The European Union and Turkey reached a provisional deal Friday to curb the unprecedented influx of migrants into Europe.
EU President Donald Tusk recommended that leaders of the 28-member bloc approve the revised deal without changes.
A senior EU official said Turkish Prime Minister Ahmet Davutoglu had indicated Ankara would accept the proposal if the EU leaders approved it.
The draft deal requires that all new migrants coming from Turkey into Greece will be returned to Turkey in what the deal calls a “temporary and extraordinary measure” to end human suffering and restore order.
In exchange, Turkey, which has already sheltered nearly 3 million Syrian refugees, would get financial aid, quicker EU membership talks and visa-free travel for Turkish citizens in the Schengen zone.
Before sitting down with EU leaders in Brussels to hammer out the details, Davutoglu said that the refugees’ plight was not an issue of bargaining, but an issue of humanitarian values as well as European values.
Turkish officials are expected to be present in Greece to facilitate the transfer of migrants back to Turkey.
For every Syrian returned to Turkey from Greece, another Syrian who has legally sought asylum in Turkey will be resettled in the European Union. Priority is to be given to migrants who have not previously entered or tried to enter the EU illegally.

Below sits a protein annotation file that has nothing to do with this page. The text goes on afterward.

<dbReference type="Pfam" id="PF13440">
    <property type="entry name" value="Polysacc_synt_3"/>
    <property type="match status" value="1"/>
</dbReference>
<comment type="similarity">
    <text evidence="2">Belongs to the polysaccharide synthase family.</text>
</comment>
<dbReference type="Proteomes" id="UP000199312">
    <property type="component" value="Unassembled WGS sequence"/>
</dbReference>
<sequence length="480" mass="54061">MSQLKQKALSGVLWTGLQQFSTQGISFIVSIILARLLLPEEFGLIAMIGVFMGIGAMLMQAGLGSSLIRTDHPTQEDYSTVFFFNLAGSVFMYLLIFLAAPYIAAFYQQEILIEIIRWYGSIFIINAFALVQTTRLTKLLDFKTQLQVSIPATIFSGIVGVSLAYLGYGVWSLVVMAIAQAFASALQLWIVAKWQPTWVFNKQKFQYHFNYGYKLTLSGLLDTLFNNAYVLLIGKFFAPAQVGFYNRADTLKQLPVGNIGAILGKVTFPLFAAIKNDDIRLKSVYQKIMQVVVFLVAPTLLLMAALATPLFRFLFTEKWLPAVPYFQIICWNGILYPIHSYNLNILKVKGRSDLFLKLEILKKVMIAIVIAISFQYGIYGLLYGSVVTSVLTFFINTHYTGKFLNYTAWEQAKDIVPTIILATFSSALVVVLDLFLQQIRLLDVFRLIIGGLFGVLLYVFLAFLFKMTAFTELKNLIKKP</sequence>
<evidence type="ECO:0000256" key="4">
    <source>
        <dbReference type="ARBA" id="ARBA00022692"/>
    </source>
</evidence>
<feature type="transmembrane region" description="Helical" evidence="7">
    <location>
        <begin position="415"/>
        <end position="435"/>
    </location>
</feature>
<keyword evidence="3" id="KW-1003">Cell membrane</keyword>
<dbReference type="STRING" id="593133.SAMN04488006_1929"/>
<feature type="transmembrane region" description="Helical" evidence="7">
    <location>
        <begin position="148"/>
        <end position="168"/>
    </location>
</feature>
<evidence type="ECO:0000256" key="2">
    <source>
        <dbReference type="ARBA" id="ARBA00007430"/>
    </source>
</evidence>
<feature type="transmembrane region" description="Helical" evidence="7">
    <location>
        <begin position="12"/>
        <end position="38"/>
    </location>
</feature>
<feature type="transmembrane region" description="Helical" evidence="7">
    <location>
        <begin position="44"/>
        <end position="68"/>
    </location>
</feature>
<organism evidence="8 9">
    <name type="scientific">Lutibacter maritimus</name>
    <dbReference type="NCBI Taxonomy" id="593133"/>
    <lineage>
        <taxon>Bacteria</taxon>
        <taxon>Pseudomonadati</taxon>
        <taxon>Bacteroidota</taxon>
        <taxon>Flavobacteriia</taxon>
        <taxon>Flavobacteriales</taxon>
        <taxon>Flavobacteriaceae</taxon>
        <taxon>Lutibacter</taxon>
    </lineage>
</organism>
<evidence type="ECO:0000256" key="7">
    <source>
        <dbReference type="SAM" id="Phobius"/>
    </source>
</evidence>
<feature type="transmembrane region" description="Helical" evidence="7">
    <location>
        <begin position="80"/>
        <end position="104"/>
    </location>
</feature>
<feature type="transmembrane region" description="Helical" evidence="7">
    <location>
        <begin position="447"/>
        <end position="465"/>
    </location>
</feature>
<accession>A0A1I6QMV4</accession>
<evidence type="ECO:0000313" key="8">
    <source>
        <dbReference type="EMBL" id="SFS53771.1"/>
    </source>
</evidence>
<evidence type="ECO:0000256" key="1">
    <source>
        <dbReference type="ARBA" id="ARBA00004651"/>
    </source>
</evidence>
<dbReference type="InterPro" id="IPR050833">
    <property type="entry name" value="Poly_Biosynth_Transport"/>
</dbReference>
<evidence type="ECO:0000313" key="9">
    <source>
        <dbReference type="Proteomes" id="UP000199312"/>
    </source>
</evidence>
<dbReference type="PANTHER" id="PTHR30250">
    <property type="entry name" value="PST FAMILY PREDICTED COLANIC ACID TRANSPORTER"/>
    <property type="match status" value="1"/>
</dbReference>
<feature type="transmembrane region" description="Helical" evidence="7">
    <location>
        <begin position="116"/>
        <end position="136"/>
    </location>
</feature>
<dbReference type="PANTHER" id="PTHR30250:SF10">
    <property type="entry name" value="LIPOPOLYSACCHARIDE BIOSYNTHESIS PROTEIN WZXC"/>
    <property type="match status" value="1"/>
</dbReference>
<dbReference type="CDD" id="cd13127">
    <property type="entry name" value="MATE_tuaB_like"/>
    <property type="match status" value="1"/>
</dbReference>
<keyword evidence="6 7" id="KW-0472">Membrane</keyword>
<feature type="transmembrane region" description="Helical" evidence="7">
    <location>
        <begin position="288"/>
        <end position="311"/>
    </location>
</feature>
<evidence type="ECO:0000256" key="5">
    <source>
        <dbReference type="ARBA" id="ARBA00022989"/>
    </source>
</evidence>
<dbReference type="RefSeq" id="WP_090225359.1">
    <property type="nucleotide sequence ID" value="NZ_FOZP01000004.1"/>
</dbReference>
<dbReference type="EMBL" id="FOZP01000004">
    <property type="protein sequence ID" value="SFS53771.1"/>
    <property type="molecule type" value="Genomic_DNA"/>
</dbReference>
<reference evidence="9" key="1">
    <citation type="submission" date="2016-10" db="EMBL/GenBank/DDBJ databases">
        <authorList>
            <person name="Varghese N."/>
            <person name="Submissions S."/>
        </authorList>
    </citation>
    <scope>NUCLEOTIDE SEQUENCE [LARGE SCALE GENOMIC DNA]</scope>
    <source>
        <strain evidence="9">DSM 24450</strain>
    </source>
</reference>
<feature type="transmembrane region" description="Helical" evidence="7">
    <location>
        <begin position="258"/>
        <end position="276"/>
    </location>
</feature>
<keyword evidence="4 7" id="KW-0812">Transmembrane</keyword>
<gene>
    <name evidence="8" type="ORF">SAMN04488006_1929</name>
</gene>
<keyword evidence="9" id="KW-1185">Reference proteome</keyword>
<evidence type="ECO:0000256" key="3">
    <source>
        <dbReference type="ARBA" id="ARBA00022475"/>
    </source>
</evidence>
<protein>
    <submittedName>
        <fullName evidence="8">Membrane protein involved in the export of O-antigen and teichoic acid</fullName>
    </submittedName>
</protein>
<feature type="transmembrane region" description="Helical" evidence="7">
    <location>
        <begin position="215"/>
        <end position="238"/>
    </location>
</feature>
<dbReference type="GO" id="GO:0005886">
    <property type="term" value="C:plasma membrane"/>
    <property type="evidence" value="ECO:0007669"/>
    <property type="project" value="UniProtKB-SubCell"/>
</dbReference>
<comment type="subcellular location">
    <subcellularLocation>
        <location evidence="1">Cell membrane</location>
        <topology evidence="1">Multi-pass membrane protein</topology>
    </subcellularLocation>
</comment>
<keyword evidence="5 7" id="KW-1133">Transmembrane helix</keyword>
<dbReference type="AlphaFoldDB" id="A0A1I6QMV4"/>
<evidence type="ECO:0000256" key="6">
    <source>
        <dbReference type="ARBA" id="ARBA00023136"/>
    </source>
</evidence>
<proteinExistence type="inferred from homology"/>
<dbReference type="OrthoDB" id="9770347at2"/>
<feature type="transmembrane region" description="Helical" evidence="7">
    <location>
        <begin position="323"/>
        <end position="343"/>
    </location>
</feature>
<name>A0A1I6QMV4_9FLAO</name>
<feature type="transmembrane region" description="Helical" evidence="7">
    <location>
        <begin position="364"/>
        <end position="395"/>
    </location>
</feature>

The resettled migrants will be given the remaining 18,000 slots made available in last July’s EU agreement on accommodating Syrian refugees.
Turkey is also to take measures to prevent any new illegal routes from Turkey to the EU from opening up, using help from neighboring states and from the EU.
And the European Union is set to speed up disbursement of $3.4 billion in aid allocated to Turkey to help with accommodation of the migrants within Turkish borders. The EU says it will provide more funding if necessary, up to a ceiling of an additional $3.4 billion, once the present amount is used up.
Human rights objections
The draft deal also says the EU will work with Turkey on any effort to improve humanitarian conditions inside Syria, particularly in areas near the Turkish border.
Human rights groups say mass deportation of refugees is against international law.
Turkey has a shaky human rights record, and some human rights groups criticize a plan they say would use people looking for refuge from war, poverty and terrorism as political pawns and merchandise.
But Europe has been struggling for months with the continent’s worst refugee crisis since World War II, and thousands have drowned in the Mediterranean after paying human smugglers to get them to Greece or Italy.